With step 3 , the various suspension components are attached to the hull. The suspension build should be straight-forward, but with eight road wheels and four return rollers per side, getting everything to sit even and level may prove a challenge. The hull rear plate is a separate part with integrated rear idler mounts and separate pieces for the pintle and auxiliary electric generator powering the turret traverse. The main exhaust is a single part slide-moulded with a hollowed outlet. During this step you are given the option of using one of two different tow hook mounts.
Step 4 begins the construction of the upper hull. While the hull deck or top is a single piece, the vertical sides are added as separate parts. Numerous external vehicle equipment parts are placed onto the assembly at this stage, and include things such as a shovel, storage boxes, gun cleaning rods and antenna trough. A kit antenna is provided, which can be displayed in the stowed or deployed position. The separate plates that are provided for the superstructure sides have internally-detailed viewport flaps. The separate rear plate receives a two part smoke candle dispenser and two tow cable mounting hooks. The crew hatches are beautifully-moulded and are complete with internal detailing so they can be displayed open or closed. The engine deck doors have integrated grating or louvers that are positively unbelievable and minuscule.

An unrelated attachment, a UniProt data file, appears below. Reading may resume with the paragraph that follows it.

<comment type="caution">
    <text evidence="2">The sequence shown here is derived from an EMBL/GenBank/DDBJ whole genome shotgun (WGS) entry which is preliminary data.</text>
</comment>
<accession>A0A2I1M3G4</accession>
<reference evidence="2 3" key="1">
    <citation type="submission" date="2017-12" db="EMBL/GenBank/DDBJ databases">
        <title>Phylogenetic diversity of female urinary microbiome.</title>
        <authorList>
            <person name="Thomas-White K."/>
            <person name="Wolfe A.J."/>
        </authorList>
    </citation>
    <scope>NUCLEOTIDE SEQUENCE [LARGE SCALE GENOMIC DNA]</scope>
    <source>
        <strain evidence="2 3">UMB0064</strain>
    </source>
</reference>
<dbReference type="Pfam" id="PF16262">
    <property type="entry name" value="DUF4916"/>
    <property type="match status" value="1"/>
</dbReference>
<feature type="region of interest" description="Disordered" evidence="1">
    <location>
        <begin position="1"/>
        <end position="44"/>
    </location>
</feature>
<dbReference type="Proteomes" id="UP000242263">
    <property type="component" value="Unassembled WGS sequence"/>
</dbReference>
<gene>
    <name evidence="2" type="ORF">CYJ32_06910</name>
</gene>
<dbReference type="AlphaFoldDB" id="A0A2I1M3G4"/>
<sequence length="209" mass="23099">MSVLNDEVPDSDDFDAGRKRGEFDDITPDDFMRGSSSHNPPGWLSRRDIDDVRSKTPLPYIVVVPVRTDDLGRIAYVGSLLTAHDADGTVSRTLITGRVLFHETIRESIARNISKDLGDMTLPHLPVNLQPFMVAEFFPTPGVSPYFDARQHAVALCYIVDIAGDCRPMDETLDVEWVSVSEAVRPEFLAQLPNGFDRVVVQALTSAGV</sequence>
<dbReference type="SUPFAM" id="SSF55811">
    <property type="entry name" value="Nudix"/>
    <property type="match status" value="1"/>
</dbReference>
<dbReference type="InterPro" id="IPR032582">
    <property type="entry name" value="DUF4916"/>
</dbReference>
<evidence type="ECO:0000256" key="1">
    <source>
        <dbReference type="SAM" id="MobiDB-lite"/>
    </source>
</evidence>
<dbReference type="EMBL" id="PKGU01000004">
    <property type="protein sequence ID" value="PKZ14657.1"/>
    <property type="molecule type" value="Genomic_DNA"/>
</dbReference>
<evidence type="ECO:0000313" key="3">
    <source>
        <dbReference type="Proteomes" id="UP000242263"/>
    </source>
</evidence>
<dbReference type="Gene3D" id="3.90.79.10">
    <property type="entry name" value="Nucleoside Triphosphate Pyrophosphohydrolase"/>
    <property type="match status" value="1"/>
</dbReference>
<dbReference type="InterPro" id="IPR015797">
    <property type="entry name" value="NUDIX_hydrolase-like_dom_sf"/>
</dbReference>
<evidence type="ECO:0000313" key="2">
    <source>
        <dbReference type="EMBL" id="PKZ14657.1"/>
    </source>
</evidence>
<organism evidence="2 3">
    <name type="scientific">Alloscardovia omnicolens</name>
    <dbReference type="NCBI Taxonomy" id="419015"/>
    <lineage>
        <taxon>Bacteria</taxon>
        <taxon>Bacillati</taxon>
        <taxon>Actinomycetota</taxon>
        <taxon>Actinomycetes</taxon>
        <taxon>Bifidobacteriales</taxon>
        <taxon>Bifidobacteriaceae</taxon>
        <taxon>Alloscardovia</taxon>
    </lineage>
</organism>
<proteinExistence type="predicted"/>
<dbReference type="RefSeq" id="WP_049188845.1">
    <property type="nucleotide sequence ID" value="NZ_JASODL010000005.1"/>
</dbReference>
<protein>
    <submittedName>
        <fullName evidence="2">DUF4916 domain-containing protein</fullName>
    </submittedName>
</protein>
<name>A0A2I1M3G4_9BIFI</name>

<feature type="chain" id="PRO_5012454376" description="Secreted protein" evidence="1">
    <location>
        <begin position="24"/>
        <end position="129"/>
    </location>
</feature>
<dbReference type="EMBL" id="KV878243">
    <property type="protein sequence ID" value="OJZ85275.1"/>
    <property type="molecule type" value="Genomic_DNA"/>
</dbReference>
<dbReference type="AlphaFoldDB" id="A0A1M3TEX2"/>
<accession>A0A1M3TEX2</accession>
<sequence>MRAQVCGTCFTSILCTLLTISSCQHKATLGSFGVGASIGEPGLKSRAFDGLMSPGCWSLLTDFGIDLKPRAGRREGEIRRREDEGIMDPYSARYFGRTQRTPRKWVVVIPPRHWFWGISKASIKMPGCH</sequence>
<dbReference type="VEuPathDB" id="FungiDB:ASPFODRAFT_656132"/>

In step 5 we see more external storage added to the superstructure, along with fenders that are detailed both top and bottom. The details include, but are not limited to, tools, spare track links, Notek light and a choice of two types of tail lights. The front glacis plate has its hatches moulded-on and is attached during this step. Optionally a length of spare track is provided to be attached on it. One feature of Dragon kits that has always been puzzling is that, while they provide a number of individual tools in their kits, they also have some tools moulded on. This kit is no exception, as both fenders have some moulded-on tools. With Dragon’s moulding ability, it would be nice to see all external storage provided as individual pieces.